Women in Mining comes to B.C.’s East Kootenay
The new Women in Mining Kootenays branch is creating a network for women in mining in southeastern B.C.
There's a new group in the Elk Valley of British Columbia that is unlike any other in the area. The new Women in Mining Kootenays branch has already held a few monthly meetings in Sparwood and members are excited about the journey ahead.
The idea to start a Women in Mining (WIM) branch in the Elk Valley first came from Alison Seward, a senior geologist who felt that there was a lack of available mentors for her in her career and wished to pass along the knowledge that she has gained in her work experience.
Mafalda Arias, the WIM Vancouver chair, visited the Elk Valley to speak about the history of WIM and the activities and events put on by WIM Vancouver. From there, various women have taken turns hosting meetings and Women in Mining Kootenays is now setting up a core committee of volunteers.
According to the report Women: An Unmined Resource, published in November 2011, female participation in B.C.’s exploration and mining industry is estimated to be 16 per cent—and in the fastest growing occupations (heavy-equipment operators, tradespeople and labourers), female participation is estimated to be around five per cent or less.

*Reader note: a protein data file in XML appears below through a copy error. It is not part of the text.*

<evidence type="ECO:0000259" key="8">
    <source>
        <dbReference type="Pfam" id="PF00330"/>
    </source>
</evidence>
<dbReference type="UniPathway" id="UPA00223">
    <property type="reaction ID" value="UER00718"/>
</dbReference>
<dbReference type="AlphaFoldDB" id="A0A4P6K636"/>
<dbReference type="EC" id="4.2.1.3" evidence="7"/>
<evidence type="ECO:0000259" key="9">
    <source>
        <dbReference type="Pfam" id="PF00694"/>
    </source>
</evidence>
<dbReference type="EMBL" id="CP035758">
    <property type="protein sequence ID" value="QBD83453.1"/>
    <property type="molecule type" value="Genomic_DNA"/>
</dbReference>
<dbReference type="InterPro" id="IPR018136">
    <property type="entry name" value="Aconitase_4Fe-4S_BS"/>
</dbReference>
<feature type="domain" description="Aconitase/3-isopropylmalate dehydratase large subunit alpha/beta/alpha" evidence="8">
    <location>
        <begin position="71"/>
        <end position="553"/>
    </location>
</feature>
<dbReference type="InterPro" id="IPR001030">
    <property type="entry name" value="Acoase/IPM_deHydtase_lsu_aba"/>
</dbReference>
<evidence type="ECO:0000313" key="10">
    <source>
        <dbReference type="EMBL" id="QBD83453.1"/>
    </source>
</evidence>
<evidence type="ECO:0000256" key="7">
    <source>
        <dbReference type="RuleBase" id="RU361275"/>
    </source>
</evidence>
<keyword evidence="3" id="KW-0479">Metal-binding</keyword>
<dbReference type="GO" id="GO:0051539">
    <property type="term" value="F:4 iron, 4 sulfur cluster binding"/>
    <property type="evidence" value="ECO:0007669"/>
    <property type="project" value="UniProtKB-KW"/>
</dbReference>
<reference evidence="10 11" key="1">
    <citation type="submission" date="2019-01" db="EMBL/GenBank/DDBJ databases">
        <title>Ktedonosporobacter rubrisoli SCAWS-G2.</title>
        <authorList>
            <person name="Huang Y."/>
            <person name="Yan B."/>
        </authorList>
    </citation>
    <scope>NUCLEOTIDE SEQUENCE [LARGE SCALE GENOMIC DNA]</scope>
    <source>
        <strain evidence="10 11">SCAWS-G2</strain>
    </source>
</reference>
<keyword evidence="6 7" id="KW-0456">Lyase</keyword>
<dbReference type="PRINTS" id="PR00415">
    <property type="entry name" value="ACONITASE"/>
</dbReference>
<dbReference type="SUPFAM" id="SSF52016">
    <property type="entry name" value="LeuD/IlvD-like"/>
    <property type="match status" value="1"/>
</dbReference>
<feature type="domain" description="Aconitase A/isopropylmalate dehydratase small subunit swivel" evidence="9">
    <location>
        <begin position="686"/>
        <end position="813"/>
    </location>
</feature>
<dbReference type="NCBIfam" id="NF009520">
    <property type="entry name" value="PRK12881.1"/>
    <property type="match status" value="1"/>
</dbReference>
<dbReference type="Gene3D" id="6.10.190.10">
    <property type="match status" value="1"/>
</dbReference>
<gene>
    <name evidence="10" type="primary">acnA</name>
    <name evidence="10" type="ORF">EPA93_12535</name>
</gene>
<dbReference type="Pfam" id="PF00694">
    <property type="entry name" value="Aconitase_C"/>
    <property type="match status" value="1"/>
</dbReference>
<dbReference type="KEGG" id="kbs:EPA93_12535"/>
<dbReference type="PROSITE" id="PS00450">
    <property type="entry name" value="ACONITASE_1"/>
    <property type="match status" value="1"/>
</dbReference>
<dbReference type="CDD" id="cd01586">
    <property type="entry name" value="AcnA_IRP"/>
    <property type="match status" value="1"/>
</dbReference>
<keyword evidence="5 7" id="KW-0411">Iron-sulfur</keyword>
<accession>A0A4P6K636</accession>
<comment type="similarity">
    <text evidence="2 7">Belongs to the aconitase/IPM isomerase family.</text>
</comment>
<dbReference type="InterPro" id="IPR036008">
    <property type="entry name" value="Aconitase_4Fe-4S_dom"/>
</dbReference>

Mining & Exploration sat down with Anne Keery, a cost analyst; Jo-Anna Singleton, a geologist; Adrienne Patterson, a mining engineer; and Amy MacCon, an employee relations superintendent, to learn more about this new group and the importance of women in the mining industry.
Who is welcome to attend the meetings in Sparwood?
Keery: This group is for any women who are involved in mining in any way. Maybe they already work in mining, (or they) want to work in mining, live in a mining community or have family members who work in mining. In the future, we plan to hold events open to both men and women.
The establishment of this group provides a forum for networking and building relationships with other women in the same industry and geographic location and also has the objective of providing professional development opportunities for its members. The group is also interested in community involvement through charitable initiatives.
How often do meetings occur?
Keery: Meetings are held monthly and we are planning some extra social events and workshops.
Where are the meetings conducted?
Keery: Sparwood has been a central location that is accessible to our participants from throughout the valley. Thus far, events have been at the Causeway Bay Hotel or in Teck meeting rooms, but we are rapidly outgrowing the meeting rooms available, so future meetings may need to be in new locations.
What is the importance of having a group like this in the Kootenays?
Keery: This group aims to include and represent women who work in all facets of mining, from entry-level (jobs) to professional management. Currently, it's rare for women to have a forum to interact across so many levels and to discuss issues that affect them. There is growing participation of women in the industry and there is a desire to deal with some of the challenges as well as to shape the changing culture in the workforce.